Carr, Kennedy, Peterson & Frost, the Redding law firm representing Moty, sent an Aug. 27 letter to Red White and Blueprint — including its managing members Jeremy Edwardson, Jon Knight and Carlos Zapata — Mountaintop Media and Anti Quo Pictures to “demand” a correction. Matthew Taylor of Red White and Blueprint LLC in Carson City, Nevada, also was sent the letter.
Moty, in an interview with the Record Searchlight on Thursday, said they have not received a response and that his next move could be legal action.
“Here’s a perfect example of one of their leaders telling blatant lies, which is what the recall has been — fabrication and lies,” Moty said.
Why city officials say what Jones describes couldn't have happened
Moty, who represents District 2, District 1 Supervisor Joe Chimenti and District 3 Supervisor Mary Rickert are being targeted by Recall Shasta. Petitions to get a recall on the ballot started circulating in early June and proponents have until Sept. 29 to turn in the required signatures.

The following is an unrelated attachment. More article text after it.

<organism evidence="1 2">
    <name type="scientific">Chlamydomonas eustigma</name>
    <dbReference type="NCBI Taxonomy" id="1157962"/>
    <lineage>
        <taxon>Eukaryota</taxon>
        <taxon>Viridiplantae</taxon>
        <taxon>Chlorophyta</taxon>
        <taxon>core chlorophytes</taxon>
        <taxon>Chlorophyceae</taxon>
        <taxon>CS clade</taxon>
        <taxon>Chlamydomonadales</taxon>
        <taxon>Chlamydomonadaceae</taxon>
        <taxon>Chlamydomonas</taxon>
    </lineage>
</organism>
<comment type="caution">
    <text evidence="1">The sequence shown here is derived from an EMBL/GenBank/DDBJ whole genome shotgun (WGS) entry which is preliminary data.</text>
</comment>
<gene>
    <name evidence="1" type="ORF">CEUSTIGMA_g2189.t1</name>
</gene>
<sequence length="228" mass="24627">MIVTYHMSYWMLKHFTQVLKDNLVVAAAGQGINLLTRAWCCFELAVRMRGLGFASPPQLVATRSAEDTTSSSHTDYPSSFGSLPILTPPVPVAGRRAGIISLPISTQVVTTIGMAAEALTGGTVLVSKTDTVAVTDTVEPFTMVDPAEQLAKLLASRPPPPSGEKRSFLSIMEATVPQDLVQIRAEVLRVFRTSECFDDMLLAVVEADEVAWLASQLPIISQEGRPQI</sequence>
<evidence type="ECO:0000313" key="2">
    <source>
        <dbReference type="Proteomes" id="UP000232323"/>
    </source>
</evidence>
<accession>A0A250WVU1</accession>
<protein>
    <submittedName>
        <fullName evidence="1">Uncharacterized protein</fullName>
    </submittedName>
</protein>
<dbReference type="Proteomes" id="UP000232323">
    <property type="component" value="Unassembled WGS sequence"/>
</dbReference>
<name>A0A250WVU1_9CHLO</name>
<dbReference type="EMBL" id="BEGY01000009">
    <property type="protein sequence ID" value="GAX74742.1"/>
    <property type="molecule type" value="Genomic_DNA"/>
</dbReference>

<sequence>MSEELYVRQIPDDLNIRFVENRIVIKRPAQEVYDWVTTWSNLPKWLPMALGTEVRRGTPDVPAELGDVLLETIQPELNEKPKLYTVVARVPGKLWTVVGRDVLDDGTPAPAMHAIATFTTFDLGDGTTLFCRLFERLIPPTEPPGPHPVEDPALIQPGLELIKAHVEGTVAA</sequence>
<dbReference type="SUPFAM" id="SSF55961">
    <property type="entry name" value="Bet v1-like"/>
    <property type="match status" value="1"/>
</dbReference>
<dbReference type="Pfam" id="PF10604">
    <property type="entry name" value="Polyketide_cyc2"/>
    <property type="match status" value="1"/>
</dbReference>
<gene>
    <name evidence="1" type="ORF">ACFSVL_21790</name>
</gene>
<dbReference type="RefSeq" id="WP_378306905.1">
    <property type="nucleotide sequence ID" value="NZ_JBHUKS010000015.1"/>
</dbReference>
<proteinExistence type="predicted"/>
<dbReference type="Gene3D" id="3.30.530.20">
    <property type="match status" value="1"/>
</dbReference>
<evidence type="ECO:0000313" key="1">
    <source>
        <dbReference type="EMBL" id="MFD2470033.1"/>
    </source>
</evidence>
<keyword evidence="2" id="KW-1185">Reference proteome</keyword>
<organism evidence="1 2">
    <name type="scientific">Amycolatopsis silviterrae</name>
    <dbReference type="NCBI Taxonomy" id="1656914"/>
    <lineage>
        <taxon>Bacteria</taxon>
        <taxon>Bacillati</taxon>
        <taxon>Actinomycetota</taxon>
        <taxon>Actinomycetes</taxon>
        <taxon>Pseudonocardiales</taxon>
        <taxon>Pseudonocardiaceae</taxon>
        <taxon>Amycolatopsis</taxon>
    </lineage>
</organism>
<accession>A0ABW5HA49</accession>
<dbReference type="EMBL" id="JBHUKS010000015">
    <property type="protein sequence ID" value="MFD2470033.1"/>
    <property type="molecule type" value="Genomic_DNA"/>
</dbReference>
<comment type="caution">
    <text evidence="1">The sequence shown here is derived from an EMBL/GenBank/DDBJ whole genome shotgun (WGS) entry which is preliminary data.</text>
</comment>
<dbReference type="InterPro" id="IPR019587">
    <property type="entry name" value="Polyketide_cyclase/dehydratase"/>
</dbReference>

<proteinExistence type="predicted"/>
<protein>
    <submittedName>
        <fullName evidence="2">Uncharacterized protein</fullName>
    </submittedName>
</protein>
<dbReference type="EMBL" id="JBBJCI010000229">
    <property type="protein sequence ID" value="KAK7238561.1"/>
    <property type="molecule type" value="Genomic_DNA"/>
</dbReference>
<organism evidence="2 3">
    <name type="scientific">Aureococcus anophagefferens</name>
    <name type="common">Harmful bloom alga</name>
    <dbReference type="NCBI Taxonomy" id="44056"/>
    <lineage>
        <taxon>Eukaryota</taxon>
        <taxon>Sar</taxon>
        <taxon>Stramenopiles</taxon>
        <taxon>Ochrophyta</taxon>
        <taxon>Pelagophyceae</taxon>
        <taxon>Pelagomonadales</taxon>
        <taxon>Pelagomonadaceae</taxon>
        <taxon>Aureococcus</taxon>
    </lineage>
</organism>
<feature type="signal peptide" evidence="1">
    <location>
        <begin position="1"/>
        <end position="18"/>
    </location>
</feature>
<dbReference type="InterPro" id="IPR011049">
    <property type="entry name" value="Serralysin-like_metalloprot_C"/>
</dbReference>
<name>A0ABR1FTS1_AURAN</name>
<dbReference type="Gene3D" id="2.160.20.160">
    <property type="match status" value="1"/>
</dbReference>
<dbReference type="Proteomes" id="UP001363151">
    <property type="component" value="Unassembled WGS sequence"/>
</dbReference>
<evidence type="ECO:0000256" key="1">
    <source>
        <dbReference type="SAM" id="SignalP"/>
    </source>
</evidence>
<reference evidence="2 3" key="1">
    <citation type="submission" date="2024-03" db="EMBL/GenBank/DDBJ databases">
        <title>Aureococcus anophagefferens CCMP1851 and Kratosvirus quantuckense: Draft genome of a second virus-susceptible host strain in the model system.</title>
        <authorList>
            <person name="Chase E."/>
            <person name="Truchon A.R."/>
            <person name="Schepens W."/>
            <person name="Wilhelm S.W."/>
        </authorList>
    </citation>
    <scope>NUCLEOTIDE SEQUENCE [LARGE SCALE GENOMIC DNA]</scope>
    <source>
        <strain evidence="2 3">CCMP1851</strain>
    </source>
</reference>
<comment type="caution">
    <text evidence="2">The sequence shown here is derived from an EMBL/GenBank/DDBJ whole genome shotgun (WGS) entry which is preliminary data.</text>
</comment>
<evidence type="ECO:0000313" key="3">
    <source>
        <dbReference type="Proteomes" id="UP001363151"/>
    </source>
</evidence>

Current Redding City Manager Barry Tippin in an email to the Record Searchlight posted a Sept. 4, 2007, closed session agenda item on labor negotiations involving the police chief.
“I am not privy to what was discussed but I can assure you that it was not the firing of the chief. Police Chief Moty retired in October of 2008 in good standing,” Tippin said.
Reached by the Record Searchlight, Ken Murray, who was on the council at the time, couldn't specifically remember what was discussed, but he is certain about what wasn't discussed or voted on.
"The council never meets for the purpose of firing an employee other than the city manager or city attorney. A (police) chief can only get fired by by the city manager," Murray said.
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Redding City Attorney Barry DeWalt confirmed that.